Has Rev. King's dream of equal opportunity become a widespread reality, or is it still a privilege that some but not all enjoy?
A friend and I are having an email exchange about equal opportunity in America - in response to the 50th anniversary of the march on Washington where the Rev. Martin Luther King Jr. gave his famous “I have a dream” speech. America is exceptional our shared belief that equal opportunity should exist for everyonel in our country.
But has it become a reality, or is it still a privilege that only some enjoy?
I don’t have clear answers - but I do have questions.
When good day care is not affordable for low income parents, is there equal opportunity to employment?
When major chain-stores only offer part time employment to unskilled workers (cashiers, stock clerks, fast food servers, etc.) that pays minimum wage, is there equal opportunity to employment?
• Note: minimum wage is $7.25/hour = $290/week ($246 after taxes) = $1256/mo. ($1058 after taxes) = $15,000 a year ($12,750 after taxes).
• In rural and small town America, a monthly rental might only cost $450/month, but there is no public transportation - making car ownership a necessity.
• Is minimum wage a living wage when too many jobs are only part time jobs?
When tuition rates at the best elementary and secondary schools are unaffordable for working class families, is there equal opportunity to education?
When quality health care is unaffordable for the working poor, do we have equal opportunity to a heallthty, well-lived life?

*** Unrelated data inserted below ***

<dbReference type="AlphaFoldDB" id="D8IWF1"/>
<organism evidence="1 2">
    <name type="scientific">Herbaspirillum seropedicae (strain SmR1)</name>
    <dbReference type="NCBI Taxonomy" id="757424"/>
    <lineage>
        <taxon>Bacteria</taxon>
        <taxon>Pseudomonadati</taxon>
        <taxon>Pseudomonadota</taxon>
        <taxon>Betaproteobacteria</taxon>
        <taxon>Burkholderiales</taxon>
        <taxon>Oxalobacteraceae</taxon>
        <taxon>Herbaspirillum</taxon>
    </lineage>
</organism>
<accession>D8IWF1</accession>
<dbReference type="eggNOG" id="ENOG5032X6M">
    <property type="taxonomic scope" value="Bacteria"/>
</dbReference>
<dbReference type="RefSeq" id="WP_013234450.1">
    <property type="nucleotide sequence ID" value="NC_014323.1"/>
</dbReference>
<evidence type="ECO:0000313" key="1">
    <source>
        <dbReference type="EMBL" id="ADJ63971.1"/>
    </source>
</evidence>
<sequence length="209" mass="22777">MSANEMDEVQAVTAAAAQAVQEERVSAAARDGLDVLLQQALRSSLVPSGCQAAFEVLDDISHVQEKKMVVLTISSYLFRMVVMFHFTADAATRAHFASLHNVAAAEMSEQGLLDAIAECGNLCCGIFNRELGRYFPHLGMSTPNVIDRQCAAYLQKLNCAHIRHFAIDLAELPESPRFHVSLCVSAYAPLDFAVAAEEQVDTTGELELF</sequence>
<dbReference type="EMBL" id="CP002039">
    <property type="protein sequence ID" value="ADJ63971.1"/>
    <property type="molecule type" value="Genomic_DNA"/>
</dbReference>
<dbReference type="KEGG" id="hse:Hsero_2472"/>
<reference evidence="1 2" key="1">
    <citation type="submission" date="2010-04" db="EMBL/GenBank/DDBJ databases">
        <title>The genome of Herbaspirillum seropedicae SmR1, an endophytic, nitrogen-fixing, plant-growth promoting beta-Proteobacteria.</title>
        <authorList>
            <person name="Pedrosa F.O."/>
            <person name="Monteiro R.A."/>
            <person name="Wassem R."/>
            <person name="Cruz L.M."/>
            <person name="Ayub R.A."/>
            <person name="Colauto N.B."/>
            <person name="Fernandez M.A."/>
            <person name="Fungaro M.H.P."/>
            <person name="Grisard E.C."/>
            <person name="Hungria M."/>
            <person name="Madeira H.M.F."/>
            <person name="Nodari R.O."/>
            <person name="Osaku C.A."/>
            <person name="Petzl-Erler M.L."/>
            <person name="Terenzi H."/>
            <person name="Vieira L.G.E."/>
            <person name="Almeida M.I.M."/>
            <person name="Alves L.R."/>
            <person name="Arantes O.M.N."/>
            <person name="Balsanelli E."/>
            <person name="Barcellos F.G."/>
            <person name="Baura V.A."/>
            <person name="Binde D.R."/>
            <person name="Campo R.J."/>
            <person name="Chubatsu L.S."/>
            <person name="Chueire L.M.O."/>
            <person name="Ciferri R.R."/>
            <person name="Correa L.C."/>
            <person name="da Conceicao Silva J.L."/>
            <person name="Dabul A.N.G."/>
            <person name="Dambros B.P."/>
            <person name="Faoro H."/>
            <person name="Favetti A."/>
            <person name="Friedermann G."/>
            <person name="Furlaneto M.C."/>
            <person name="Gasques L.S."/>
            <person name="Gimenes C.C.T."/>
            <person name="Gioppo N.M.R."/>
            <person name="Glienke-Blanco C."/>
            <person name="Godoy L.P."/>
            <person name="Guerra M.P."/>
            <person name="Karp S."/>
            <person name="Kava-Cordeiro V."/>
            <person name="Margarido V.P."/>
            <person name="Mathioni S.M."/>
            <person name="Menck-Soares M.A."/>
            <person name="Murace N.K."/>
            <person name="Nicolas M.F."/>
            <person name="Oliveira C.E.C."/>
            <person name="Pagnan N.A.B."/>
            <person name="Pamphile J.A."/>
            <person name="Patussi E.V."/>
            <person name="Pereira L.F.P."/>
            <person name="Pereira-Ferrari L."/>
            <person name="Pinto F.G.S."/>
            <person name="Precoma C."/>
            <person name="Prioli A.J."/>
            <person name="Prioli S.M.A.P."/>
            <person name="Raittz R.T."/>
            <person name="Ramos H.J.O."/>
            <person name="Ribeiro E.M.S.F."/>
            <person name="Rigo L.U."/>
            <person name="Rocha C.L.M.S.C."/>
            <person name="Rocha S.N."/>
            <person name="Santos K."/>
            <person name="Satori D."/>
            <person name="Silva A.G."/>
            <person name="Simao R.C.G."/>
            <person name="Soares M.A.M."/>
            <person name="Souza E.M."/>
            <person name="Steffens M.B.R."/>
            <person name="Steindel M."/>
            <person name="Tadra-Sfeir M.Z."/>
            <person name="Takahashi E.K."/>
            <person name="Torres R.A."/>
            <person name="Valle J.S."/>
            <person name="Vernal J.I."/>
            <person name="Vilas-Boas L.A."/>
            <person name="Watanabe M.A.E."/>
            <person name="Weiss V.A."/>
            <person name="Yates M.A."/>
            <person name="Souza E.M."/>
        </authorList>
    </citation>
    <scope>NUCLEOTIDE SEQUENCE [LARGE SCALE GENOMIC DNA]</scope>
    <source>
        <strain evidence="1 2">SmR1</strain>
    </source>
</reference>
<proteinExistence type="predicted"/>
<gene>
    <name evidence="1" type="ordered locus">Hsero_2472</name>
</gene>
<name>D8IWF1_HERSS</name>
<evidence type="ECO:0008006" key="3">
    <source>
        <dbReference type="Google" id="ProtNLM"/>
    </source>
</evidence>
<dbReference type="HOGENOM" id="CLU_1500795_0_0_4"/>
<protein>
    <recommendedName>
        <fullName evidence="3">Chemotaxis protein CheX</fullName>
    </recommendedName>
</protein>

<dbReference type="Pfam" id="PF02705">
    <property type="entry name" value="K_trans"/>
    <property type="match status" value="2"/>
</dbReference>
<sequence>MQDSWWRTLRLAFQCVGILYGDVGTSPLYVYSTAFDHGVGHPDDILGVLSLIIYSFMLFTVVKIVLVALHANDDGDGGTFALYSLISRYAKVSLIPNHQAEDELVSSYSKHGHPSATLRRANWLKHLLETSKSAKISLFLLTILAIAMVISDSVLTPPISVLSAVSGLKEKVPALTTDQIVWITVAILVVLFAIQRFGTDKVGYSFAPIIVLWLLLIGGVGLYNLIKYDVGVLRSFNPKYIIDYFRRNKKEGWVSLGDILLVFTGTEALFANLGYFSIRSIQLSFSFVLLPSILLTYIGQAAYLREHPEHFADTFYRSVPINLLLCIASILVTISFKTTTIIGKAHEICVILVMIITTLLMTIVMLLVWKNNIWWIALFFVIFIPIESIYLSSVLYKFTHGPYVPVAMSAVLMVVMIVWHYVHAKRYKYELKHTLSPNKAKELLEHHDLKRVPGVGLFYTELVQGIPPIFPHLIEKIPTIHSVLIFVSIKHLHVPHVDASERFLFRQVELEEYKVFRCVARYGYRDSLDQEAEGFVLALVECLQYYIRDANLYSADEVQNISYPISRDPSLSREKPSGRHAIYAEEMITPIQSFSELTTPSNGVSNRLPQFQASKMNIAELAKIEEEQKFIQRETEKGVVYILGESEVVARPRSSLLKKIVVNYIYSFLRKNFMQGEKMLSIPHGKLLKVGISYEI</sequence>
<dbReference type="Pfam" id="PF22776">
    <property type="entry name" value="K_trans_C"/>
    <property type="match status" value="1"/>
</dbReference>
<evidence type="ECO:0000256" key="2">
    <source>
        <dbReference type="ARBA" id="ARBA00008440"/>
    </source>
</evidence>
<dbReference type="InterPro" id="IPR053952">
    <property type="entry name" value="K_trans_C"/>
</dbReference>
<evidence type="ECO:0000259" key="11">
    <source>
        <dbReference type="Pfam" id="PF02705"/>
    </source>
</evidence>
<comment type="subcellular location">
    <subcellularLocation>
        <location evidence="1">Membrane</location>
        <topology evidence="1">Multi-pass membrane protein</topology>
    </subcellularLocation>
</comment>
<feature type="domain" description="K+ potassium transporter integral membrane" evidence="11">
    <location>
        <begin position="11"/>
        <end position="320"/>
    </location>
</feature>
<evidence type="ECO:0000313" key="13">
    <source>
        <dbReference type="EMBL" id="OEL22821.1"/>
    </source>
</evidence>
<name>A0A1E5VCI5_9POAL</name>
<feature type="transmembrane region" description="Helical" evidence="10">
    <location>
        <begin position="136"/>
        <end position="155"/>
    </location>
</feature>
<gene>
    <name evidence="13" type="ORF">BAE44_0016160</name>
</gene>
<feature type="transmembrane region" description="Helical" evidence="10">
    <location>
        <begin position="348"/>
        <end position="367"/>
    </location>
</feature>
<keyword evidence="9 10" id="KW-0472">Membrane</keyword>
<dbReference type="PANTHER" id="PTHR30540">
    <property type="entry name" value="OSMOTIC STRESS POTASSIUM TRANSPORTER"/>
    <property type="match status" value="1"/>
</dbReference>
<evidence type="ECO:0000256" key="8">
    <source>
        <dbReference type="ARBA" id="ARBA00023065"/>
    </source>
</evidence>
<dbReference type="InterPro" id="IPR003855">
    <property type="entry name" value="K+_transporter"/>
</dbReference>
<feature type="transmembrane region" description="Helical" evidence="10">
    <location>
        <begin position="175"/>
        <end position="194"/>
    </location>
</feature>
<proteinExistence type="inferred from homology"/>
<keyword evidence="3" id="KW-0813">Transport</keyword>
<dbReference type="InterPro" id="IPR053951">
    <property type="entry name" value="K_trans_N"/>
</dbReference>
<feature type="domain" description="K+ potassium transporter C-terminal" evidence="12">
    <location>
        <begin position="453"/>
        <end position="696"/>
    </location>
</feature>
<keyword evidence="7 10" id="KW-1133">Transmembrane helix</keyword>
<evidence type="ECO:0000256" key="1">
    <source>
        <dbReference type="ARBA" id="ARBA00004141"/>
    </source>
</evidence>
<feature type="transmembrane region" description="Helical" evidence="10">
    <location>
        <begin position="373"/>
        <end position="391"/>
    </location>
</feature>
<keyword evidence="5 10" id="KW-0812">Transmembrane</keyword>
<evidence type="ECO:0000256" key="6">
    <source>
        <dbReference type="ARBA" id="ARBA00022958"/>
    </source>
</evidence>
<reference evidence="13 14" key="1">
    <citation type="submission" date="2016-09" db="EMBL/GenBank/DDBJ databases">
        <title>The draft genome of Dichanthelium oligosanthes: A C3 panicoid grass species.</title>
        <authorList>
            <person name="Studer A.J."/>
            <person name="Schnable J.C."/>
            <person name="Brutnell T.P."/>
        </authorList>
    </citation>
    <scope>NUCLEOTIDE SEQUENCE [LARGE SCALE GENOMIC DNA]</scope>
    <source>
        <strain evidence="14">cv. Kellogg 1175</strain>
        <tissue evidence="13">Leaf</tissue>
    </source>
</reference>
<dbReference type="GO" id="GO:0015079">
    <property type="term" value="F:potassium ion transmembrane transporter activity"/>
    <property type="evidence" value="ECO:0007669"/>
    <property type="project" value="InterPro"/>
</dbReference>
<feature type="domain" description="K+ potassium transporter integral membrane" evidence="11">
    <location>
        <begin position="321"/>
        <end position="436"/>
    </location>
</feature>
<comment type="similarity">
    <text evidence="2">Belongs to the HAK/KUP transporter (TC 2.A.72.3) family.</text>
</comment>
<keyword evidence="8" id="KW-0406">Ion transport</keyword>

• What about access to preventative health care (vs. medical necessity health care)?
• What about when a 12 year boy dies in Maryland due to a brain infection (costing taxpayers $250,000 for unsuccessful treatment) because his family couldn't afford to pay the $35 to have an abscessed tooth pulled and the state wouldn't help pay for it?
When wealthy businessmen, including many U.S. Senators and Representatives in the House, receive substantial agricultural tax subsidies each year, but the food stamp program (SNAP) is slashed -- despite 1 out of 5 children in our country living with food insecurity -- is there equal opportunity to succeed in America?
When our public assistance laws for years forced low income and poverty level families to be single parent families, has there been equal opportunity to living as a family?
When juvenile justice facilities across our nation are filled with youth who have committed minor offenses, 95% of whom are youth with disabilities - despite the undisputed fact that they will not receive mental health treatment or appropriate educational services while incarcerated -- and despite the well-established data that incarceration doesn't work (it harms kids, it doesn't help them) and there are less-expensive community-based alternatives that do work, is there equal opportunity to become a successful adult in the U.S.?
• What about the incarcerated youth who are sexually abused by state officials?
When individuals with developmental, intellectual, and cognitive disabilities don't have access to the treatment and supports they need to live and work consistent with their potential, is there equal opportunity for them?
When people have to wait 8 hours in line to vote at low income voting precincts, is there equal opportunity to vote?
• What's the difference between a poll tax and a requirement that you pay $35 for your birth certificate in order to register to vote?
When young children are brought to the United States by their parents who are not here legally but who work hard to raise their children well, and then years later when those children have finished college and are ready to work as skilled workers, if we deny them access to employment and deport them, have we lived up to America’s reputation for fairness, justice, and equal opportunity?